The secret to becoming charismatic is less about you and more about how you make others feel.


By: Anja Uitdehaag

 Recently I’ve met Tamara – a Sales Leader of a big International Company. She has that extra special something that you just can’t put your finger on. She has a magnetic energy and ability to engage others that truly sets her apart.

She has “charisma.”

Charisma is the ability to attract, charm, and influence the people around you. Related terms and phrases include: grace, exuberance, equanimity, mystique, positive energy, joie de vivre, extreme charm, personal magnetism, personal appeal, electricity, and allure.  Usually many of these specific qualities must be present within a single individual for the person to be considered highly charismatic by the public and their peers.

Charismatic leaders are often identified in times of crisis and exhibit exceptional devotion to and expertise in their fields. They are often people with a clear vision in business and the ability to engage with the audience.

When it comes to leadership qualities, the secret lies in emotional intelligence.

Charismatic leaders:

  • Challenge The Status Quo
  • Create A Compelling Vision
  • Establish Shared Values
  • Model The Way
  • Value the Potential in People
  • boost morale.
  • embrace team spirit and
  • value togetherness

Apart from the soft skills, charismatic leaders are also highly intelligent and have expertise in a number of areas. They are smart, suave and tech-savvy – keeping themselves abreast with all the latest news and current affairs. Their wide knowledge base makes them great orators and conversationalists.

Charismatic people seem to be able to easily draw the attention and admiration of others. They are brilliant communicators. They energize, inspire and motivate us to step forward and convert fear into challenge. They stand out because they are able to see things from another’s perspective and continually seek to find the common ground.

They do this through actions such as:

  • Direct eye contact;
  • Remembering personal details about the person they are speaking with e.g. use of name or enquiry after family/social matters;
  • Giving their complete focus to the other person for the time they are with them;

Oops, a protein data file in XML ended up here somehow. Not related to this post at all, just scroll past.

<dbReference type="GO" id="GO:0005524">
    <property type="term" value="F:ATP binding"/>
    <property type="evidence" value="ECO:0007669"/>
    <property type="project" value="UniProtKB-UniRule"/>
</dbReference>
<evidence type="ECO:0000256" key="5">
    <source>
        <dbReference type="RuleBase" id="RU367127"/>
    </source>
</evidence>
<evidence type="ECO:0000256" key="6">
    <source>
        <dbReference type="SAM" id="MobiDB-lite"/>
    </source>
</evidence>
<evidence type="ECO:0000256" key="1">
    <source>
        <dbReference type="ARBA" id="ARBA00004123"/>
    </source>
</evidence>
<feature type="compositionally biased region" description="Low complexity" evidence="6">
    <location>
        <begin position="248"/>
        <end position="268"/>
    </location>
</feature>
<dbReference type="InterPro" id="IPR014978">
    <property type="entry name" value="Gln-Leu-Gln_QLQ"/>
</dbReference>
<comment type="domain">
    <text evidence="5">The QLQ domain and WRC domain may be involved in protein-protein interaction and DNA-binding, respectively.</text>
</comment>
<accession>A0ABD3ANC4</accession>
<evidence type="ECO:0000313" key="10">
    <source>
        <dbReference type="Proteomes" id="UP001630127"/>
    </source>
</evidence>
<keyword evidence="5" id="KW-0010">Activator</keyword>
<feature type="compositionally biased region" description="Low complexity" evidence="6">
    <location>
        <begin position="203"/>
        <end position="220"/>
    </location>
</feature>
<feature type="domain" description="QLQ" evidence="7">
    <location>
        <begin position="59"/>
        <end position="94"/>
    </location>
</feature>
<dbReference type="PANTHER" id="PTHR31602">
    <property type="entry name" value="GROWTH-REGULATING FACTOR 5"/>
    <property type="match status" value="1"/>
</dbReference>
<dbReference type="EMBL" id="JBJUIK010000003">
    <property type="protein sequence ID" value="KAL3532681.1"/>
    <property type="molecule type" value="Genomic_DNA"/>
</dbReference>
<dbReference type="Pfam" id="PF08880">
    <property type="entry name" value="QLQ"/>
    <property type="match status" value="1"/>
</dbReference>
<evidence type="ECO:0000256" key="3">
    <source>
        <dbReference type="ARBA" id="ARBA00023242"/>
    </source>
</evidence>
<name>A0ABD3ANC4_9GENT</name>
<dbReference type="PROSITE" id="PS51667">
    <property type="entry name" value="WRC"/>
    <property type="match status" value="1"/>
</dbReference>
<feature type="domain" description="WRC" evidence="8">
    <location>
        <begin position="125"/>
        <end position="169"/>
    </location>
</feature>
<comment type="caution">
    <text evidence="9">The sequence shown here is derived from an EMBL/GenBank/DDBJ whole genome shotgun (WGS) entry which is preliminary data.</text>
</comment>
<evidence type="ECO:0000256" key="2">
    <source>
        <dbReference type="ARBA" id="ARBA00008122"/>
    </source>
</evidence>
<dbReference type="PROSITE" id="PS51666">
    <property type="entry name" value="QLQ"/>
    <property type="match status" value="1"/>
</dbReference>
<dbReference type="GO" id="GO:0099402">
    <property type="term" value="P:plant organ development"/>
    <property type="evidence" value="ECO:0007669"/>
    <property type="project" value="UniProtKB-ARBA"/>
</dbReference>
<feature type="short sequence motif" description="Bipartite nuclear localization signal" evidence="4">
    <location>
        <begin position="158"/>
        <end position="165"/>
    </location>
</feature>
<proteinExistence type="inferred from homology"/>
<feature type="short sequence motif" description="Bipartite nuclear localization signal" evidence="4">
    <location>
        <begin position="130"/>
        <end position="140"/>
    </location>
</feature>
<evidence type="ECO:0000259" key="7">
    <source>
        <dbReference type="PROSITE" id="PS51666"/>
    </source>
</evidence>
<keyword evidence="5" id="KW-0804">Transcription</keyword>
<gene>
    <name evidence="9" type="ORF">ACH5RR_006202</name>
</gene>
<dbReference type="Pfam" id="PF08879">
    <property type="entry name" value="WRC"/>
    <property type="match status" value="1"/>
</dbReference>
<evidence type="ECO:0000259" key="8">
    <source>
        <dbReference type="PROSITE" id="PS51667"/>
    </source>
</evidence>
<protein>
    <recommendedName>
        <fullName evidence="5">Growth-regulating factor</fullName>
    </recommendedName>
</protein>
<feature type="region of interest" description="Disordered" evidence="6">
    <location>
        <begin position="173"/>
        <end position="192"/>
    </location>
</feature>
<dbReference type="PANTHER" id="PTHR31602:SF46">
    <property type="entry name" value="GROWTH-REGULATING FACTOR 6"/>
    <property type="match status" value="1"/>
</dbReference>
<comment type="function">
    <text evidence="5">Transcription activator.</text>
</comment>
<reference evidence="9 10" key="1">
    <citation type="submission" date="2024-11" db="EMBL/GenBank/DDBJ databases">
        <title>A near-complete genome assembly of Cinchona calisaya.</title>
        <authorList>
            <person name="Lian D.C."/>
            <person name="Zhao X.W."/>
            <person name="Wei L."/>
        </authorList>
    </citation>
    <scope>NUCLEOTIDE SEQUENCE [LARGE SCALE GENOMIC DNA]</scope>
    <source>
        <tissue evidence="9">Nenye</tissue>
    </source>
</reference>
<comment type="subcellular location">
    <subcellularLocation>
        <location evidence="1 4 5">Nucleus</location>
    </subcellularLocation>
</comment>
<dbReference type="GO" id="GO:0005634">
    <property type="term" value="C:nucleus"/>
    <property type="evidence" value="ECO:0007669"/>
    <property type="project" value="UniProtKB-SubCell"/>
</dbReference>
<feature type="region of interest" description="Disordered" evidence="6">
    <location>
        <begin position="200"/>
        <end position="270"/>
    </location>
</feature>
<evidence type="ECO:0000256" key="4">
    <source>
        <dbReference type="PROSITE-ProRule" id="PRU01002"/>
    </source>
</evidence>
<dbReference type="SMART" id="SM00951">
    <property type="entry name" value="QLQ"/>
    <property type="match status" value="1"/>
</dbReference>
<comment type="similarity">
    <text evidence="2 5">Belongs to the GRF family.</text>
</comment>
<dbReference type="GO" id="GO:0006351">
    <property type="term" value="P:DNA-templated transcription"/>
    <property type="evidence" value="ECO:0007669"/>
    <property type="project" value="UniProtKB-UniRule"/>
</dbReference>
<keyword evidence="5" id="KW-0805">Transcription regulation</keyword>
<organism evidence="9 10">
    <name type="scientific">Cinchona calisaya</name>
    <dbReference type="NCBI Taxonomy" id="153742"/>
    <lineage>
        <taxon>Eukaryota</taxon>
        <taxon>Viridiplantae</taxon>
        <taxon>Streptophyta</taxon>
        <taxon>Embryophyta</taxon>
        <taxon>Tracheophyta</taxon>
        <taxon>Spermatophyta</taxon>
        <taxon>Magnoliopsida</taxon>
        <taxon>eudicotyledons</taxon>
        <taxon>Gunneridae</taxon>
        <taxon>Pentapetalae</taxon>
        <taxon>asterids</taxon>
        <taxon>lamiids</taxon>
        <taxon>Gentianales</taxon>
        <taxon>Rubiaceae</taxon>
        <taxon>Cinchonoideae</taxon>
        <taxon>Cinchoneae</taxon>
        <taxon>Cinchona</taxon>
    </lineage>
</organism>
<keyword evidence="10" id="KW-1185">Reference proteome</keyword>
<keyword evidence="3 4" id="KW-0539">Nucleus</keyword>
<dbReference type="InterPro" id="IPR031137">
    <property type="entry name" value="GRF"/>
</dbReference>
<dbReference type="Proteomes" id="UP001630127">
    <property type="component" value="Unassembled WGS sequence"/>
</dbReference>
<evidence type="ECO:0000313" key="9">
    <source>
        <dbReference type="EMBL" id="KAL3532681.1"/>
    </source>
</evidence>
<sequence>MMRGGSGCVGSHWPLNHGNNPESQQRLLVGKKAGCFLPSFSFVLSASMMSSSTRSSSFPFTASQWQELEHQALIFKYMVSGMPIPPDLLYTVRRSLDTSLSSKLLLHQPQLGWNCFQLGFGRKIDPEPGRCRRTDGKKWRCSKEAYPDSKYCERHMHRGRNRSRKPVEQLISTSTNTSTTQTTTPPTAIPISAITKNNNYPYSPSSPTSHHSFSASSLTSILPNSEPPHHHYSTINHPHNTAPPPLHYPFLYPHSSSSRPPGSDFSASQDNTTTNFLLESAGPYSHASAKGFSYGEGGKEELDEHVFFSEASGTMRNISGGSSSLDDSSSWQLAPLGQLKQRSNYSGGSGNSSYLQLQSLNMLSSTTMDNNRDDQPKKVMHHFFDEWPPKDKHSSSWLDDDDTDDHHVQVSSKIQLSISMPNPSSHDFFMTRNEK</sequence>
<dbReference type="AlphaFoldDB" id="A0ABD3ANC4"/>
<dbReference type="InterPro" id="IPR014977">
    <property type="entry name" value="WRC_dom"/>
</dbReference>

• Reading their surroundings and being skilled at detecting the moods of the audience and
  • Adjusting his or her behaviors and speech to suit the situation at hand.

General Electric’s former chief executive Jack Welch is often posited as the archetype of the successful “charismatic” business leader. He rose to fame for setting big goals and communicating them with confidence, and his influence on business more generally has been substantial.

Charisma is often said to be a mysterious ineffable quality – you either have it or don’t have it.

I personally feel that anyone can become a charismatic leader by embracing and developing a few personality traits. These include being empathetic and giving your team members importance and respect; being alert and making sure you are well-aware of all possible and existing problems and solutions; being driven and motivating the followers to envision the same “path to success”; and demonstrating a strong commitment to your goals.

A lot about being charismatic is about making the other person/people feel good by being more free and genuine socially, by being fully there, by being positive, open and confident.

Like any other capabilities, these can be learned and improved upon.

No matter your personality, there are certain traits you can practice and apply to your own behavior that can possibly make you seem more magnetic, trustworthy, and influential.

Focusing on making meaningful connections with others seems a good start in developing your charisma. Making true connections with others is essential for work but also life in general. Learn to be authentic in who you are, how you think and feel. At the same time be curious. Be curious in the thoughts and feelings of others. Truly try to understand people and as a result a meaningful connection will enfold.

Remember: very few ‘charismatic’ people are naturally charismatic. Most of us cultivate it along the way.  I believe that being more charismatic is mostly about bringing out positive qualities in our selves. They are already there. You just have to practice and have the courage to make them stronger and bring them out more consistently.

Throughout this learning process, use the tips, tricks and secrets of people who are charismatic to developing and growing your own charisma!

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